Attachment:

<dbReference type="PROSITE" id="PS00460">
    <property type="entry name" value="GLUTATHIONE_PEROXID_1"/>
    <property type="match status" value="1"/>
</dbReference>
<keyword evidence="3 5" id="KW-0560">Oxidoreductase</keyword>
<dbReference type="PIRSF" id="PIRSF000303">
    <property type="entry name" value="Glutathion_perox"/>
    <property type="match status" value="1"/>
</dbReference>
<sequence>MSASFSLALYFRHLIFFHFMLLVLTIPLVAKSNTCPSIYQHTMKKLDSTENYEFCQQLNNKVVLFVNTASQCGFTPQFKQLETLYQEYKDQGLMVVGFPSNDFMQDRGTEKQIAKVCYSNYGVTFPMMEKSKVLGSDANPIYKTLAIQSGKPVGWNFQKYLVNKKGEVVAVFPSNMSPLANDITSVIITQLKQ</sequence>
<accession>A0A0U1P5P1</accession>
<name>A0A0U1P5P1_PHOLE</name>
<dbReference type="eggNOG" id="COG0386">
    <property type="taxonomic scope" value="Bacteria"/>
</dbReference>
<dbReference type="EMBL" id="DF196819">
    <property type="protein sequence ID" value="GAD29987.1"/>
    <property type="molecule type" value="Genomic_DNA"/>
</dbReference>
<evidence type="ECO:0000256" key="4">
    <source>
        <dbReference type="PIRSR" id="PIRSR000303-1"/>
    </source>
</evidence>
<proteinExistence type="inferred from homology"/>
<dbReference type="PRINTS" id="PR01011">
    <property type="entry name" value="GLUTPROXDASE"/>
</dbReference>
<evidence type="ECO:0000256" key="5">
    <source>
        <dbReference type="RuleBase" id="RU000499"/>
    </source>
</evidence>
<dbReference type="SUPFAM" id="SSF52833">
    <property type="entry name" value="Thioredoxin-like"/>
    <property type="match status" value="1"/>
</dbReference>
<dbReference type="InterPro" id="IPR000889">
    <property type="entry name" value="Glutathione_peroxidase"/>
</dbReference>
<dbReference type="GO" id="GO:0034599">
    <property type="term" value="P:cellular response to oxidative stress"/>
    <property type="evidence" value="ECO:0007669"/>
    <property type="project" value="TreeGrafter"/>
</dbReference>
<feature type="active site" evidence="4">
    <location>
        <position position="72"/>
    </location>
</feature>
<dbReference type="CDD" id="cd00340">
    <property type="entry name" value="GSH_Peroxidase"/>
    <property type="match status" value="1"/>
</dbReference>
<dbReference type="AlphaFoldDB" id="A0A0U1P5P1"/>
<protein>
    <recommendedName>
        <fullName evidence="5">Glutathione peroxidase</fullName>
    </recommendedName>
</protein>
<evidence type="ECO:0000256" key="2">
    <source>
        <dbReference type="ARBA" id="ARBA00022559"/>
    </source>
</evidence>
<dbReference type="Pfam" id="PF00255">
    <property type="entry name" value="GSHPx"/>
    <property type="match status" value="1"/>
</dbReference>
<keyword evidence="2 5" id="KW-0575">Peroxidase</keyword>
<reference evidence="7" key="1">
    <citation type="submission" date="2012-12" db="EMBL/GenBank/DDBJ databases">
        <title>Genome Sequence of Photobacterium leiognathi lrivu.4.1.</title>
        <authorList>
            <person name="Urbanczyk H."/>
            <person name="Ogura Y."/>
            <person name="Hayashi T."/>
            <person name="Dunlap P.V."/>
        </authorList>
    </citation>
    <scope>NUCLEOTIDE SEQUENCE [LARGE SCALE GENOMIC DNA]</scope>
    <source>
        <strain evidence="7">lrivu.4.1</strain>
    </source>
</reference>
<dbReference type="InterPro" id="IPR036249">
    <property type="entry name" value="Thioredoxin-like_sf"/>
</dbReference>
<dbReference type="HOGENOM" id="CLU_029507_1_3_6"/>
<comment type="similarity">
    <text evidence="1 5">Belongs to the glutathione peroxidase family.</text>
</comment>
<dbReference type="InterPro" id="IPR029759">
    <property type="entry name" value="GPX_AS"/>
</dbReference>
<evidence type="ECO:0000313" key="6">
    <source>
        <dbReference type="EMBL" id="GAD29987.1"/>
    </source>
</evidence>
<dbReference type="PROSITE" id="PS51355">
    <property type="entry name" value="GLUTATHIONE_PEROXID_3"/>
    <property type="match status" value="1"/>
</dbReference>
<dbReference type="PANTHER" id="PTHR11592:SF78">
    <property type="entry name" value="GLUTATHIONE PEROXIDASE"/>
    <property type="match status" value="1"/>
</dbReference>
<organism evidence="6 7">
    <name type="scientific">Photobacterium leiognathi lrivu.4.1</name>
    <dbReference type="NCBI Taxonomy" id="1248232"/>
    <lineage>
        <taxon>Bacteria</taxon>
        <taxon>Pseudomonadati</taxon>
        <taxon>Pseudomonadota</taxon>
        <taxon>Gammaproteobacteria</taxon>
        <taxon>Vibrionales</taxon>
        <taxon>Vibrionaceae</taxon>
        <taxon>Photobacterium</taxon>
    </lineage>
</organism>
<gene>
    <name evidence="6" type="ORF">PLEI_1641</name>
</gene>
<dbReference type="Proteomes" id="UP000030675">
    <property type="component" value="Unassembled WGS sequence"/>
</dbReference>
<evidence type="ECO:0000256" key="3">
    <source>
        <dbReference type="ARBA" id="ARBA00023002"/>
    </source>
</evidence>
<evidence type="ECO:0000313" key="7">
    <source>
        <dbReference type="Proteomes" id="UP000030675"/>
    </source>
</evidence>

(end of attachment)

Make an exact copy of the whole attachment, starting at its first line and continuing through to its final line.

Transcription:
<dbReference type="PROSITE" id="PS00460">
    <property type="entry name" value="GLUTATHIONE_PEROXID_1"/>
    <property type="match status" value="1"/>
</dbReference>
<keyword evidence="3 5" id="KW-0560">Oxidoreductase</keyword>
<dbReference type="PIRSF" id="PIRSF000303">
    <property type="entry name" value="Glutathion_perox"/>
    <property type="match status" value="1"/>
</dbReference>
<sequence>MSASFSLALYFRHLIFFHFMLLVLTIPLVAKSNTCPSIYQHTMKKLDSTENYEFCQQLNNKVVLFVNTASQCGFTPQFKQLETLYQEYKDQGLMVVGFPSNDFMQDRGTEKQIAKVCYSNYGVTFPMMEKSKVLGSDANPIYKTLAIQSGKPVGWNFQKYLVNKKGEVVAVFPSNMSPLANDITSVIITQLKQ</sequence>
<accession>A0A0U1P5P1</accession>
<name>A0A0U1P5P1_PHOLE</name>
<dbReference type="eggNOG" id="COG0386">
    <property type="taxonomic scope" value="Bacteria"/>
</dbReference>
<dbReference type="EMBL" id="DF196819">
    <property type="protein sequence ID" value="GAD29987.1"/>
    <property type="molecule type" value="Genomic_DNA"/>
</dbReference>
<evidence type="ECO:0000256" key="4">
    <source>
        <dbReference type="PIRSR" id="PIRSR000303-1"/>
    </source>
</evidence>
<proteinExistence type="inferred from homology"/>
<dbReference type="PRINTS" id="PR01011">
    <property type="entry name" value="GLUTPROXDASE"/>
</dbReference>
<evidence type="ECO:0000256" key="5">
    <source>
        <dbReference type="RuleBase" id="RU000499"/>
    </source>
</evidence>
<dbReference type="SUPFAM" id="SSF52833">
    <property type="entry name" value="Thioredoxin-like"/>
    <property type="match status" value="1"/>
</dbReference>
<dbReference type="InterPro" id="IPR000889">
    <property type="entry name" value="Glutathione_peroxidase"/>
</dbReference>
<dbReference type="GO" id="GO:0034599">
    <property type="term" value="P:cellular response to oxidative stress"/>
    <property type="evidence" value="ECO:0007669"/>
    <property type="project" value="TreeGrafter"/>
</dbReference>
<feature type="active site" evidence="4">
    <location>
        <position position="72"/>
    </location>
</feature>
<dbReference type="CDD" id="cd00340">
    <property type="entry name" value="GSH_Peroxidase"/>
    <property type="match status" value="1"/>
</dbReference>
<dbReference type="AlphaFoldDB" id="A0A0U1P5P1"/>
<protein>
    <recommendedName>
        <fullName evidence="5">Glutathione peroxidase</fullName>
    </recommendedName>
</protein>
<evidence type="ECO:0000256" key="2">
    <source>
        <dbReference type="ARBA" id="ARBA00022559"/>
    </source>
</evidence>
<dbReference type="Pfam" id="PF00255">
    <property type="entry name" value="GSHPx"/>
    <property type="match status" value="1"/>
</dbReference>
<keyword evidence="2 5" id="KW-0575">Peroxidase</keyword>
<reference evidence="7" key="1">
    <citation type="submission" date="2012-12" db="EMBL/GenBank/DDBJ databases">
        <title>Genome Sequence of Photobacterium leiognathi lrivu.4.1.</title>
        <authorList>
            <person name="Urbanczyk H."/>
            <person name="Ogura Y."/>
            <person name="Hayashi T."/>
            <person name="Dunlap P.V."/>
        </authorList>
    </citation>
    <scope>NUCLEOTIDE SEQUENCE [LARGE SCALE GENOMIC DNA]</scope>
    <source>
        <strain evidence="7">lrivu.4.1</strain>
    </source>
</reference>
<dbReference type="InterPro" id="IPR036249">
    <property type="entry name" value="Thioredoxin-like_sf"/>
</dbReference>
<dbReference type="HOGENOM" id="CLU_029507_1_3_6"/>
<comment type="similarity">
    <text evidence="1 5">Belongs to the glutathione peroxidase family.</text>
</comment>
<dbReference type="InterPro" id="IPR029759">
    <property type="entry name" value="GPX_AS"/>
</dbReference>
<evidence type="ECO:0000313" key="6">
    <source>
        <dbReference type="EMBL" id="GAD29987.1"/>
    </source>
</evidence>
<dbReference type="PROSITE" id="PS51355">
    <property type="entry name" value="GLUTATHIONE_PEROXID_3"/>
    <property type="match status" value="1"/>
</dbReference>
<dbReference type="PANTHER" id="PTHR11592:SF78">
    <property type="entry name" value="GLUTATHIONE PEROXIDASE"/>
    <property type="match status" value="1"/>
</dbReference>
<organism evidence="6 7">
    <name type="scientific">Photobacterium leiognathi lrivu.4.1</name>
    <dbReference type="NCBI Taxonomy" id="1248232"/>
    <lineage>
        <taxon>Bacteria</taxon>
        <taxon>Pseudomonadati</taxon>
        <taxon>Pseudomonadota</taxon>
        <taxon>Gammaproteobacteria</taxon>
        <taxon>Vibrionales</taxon>
        <taxon>Vibrionaceae</taxon>
        <taxon>Photobacterium</taxon>
    </lineage>
</organism>
<gene>
    <name evidence="6" type="ORF">PLEI_1641</name>
</gene>
<dbReference type="Proteomes" id="UP000030675">
    <property type="component" value="Unassembled WGS sequence"/>
</dbReference>
<evidence type="ECO:0000256" key="3">
    <source>
        <dbReference type="ARBA" id="ARBA00023002"/>
    </source>
</evidence>
<evidence type="ECO:0000313" key="7">
    <source>
        <dbReference type="Proteomes" id="UP000030675"/>
    </source>
</evidence>